Red Hat Security Blog: January 2013 archives

  • A minimal security response process

    This blog post outlines a lightweight security response process for community upstream projects: What you (as a project maintainer or contributor) can do to be prepared for incoming reports of security vulnerabilities, and to eventually respond with a security update. This is purely reactive - it is not about not shipping vulnerable code in the first place. But it is an important step in the right direction, and one that requires relatively little effort. Release engineering Without a...
    Posted 2013-01-30T13:00:12+00:00 - 0
  • Enterprise Linux 5.8 to 5.9 risk report

    Red Hat Enterprise Linux 5.9 was released this month (January 2013), just under a year since the release of 5.8 in February 2012. So let's use this opportunity to take a quick look back over the vulnerabilities and security updates made in that time, specifically for Red Hat Enterprise Linux 5 Server. Red Hat Enterprise Linux 5 is coming up to its sixth year since release, and will receive security updates until March 31st 2017. Errata count The chart below illustrates the total number of...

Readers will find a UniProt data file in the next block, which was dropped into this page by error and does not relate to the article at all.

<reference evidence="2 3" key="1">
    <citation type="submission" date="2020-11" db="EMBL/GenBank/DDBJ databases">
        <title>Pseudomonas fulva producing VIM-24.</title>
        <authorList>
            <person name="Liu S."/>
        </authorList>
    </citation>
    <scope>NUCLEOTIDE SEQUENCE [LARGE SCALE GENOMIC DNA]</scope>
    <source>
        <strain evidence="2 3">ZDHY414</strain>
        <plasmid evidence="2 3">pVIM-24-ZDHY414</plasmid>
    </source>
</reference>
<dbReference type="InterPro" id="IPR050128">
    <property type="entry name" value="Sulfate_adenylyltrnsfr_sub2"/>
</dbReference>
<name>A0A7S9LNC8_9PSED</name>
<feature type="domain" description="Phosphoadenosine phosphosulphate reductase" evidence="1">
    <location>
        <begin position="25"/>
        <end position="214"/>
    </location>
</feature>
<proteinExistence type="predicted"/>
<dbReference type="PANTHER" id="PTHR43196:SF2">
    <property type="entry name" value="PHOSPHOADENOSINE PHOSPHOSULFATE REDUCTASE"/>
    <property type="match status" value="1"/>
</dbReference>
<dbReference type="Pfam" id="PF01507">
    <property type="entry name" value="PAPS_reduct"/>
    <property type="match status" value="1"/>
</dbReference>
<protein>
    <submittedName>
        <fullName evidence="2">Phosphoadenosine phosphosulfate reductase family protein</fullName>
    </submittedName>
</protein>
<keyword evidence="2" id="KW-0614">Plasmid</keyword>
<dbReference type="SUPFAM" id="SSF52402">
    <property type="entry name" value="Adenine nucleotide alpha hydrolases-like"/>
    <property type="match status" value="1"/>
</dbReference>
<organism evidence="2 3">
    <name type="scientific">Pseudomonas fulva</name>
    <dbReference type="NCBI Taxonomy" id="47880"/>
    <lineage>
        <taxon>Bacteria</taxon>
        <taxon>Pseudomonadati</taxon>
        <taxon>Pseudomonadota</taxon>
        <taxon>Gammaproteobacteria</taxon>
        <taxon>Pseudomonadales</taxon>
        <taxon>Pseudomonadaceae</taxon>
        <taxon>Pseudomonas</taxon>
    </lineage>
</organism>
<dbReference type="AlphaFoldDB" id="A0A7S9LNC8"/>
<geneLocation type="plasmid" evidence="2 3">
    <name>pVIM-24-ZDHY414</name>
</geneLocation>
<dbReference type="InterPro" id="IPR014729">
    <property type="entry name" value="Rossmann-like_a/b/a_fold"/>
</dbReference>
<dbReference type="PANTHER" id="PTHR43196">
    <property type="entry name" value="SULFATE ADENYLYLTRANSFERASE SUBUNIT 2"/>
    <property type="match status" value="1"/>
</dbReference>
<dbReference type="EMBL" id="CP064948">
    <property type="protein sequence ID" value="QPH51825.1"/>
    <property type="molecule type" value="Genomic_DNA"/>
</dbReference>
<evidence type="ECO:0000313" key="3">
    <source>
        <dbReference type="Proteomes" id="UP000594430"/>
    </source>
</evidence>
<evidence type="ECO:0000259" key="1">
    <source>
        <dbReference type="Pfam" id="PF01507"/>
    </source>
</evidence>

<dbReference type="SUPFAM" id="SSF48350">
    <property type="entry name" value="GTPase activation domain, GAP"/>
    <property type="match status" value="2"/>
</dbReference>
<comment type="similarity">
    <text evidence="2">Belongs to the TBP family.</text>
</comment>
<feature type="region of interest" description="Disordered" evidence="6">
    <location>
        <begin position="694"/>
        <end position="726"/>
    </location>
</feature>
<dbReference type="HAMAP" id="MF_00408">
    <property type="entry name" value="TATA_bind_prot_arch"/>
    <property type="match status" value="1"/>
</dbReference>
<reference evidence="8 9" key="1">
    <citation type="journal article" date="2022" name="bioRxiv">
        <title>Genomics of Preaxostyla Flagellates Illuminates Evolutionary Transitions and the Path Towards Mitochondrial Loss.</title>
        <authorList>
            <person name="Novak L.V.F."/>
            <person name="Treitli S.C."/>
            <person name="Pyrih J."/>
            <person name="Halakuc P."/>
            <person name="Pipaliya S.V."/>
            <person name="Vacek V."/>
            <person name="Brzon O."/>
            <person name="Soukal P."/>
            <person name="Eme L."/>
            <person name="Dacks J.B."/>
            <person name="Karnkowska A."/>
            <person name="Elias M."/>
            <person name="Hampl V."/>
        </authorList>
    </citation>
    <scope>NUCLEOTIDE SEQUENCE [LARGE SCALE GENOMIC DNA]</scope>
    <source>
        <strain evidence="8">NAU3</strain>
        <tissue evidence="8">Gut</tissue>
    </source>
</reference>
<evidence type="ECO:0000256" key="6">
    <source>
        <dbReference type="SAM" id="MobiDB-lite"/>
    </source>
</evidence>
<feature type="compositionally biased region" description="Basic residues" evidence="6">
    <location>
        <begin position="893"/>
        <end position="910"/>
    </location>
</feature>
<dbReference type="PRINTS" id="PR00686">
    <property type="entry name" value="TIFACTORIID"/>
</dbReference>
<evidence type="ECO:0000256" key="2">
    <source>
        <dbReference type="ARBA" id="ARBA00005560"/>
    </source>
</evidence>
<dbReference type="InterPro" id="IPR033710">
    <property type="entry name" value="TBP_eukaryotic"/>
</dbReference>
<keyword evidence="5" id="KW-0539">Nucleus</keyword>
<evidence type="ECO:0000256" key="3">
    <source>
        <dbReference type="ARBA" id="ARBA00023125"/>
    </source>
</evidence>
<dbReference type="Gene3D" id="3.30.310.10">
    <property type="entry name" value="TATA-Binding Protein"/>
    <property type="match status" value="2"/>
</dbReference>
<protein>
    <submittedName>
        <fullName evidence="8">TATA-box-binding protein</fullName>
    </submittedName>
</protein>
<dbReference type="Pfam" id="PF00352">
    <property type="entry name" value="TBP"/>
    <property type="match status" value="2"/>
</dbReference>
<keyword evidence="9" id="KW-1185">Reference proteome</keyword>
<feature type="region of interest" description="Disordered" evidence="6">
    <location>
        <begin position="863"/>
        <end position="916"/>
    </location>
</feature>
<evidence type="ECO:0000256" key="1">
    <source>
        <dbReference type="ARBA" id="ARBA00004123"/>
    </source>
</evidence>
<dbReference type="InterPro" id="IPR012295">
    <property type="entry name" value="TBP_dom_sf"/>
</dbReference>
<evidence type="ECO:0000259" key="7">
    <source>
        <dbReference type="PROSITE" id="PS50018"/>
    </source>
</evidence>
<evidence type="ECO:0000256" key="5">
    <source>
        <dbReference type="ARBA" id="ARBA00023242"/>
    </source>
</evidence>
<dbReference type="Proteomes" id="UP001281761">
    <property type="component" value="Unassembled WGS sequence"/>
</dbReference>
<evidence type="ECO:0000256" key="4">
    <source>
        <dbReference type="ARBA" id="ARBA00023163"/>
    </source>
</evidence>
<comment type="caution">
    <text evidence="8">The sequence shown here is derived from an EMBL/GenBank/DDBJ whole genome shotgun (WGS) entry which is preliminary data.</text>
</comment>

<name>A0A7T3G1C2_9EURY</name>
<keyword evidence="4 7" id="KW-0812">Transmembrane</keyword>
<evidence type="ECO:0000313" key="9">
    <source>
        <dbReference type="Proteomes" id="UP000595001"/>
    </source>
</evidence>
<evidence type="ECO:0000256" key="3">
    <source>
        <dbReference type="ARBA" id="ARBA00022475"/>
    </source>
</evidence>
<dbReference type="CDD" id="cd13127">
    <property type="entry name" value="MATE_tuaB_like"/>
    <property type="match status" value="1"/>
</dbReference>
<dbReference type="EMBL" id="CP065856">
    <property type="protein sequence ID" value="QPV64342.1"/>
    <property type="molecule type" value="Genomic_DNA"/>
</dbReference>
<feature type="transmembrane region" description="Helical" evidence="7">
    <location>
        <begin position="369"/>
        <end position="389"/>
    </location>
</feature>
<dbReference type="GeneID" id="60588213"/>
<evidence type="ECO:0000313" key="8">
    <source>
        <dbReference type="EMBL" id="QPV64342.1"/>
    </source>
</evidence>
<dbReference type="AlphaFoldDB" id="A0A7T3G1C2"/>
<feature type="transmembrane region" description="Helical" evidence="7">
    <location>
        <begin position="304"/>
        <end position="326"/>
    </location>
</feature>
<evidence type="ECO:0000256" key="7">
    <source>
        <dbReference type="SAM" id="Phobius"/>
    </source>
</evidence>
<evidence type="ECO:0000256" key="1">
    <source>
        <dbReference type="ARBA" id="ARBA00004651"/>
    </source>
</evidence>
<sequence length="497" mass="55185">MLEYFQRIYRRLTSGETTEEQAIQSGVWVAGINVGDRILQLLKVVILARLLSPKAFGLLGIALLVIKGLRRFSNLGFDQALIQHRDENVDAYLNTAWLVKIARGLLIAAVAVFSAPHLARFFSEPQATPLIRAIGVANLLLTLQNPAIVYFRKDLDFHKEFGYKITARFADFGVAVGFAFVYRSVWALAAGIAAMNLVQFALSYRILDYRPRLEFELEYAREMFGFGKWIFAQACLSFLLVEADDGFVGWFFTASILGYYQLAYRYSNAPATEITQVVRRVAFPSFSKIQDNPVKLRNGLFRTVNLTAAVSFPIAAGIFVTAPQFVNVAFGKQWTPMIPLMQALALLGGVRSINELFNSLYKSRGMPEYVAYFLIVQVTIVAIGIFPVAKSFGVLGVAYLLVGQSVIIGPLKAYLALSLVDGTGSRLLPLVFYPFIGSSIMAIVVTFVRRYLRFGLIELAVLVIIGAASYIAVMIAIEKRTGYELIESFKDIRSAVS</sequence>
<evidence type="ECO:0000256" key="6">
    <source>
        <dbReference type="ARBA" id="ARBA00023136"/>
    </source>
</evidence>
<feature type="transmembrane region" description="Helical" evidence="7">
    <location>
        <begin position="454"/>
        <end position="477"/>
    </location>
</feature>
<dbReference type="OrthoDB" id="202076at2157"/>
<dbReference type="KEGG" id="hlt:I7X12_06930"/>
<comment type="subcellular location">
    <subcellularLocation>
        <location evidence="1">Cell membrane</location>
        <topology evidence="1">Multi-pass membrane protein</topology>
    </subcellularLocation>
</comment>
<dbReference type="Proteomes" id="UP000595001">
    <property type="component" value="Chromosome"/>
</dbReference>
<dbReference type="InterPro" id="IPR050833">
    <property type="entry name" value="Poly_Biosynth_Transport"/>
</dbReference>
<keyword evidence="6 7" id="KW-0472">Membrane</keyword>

Posted 2013-01-16T13:00:55+00:00 - 0
  • Detecting vulnerable Java dependencies at build time

    Background Java is a very popular programming language. Two key reasons for its popularity are security and the availability of a huge ecosystem of libraries and components. Since most Java applications make use of a wide range of libraries, which in turn have dependencies on other libraries, it is difficult to ensure the integrity of these applications from a security perspective. A recent study by Aspect security has revealed the significance of this problem. This study found that 26% of...
    Posted 2013-01-02T13:00:20+00:00 - 0
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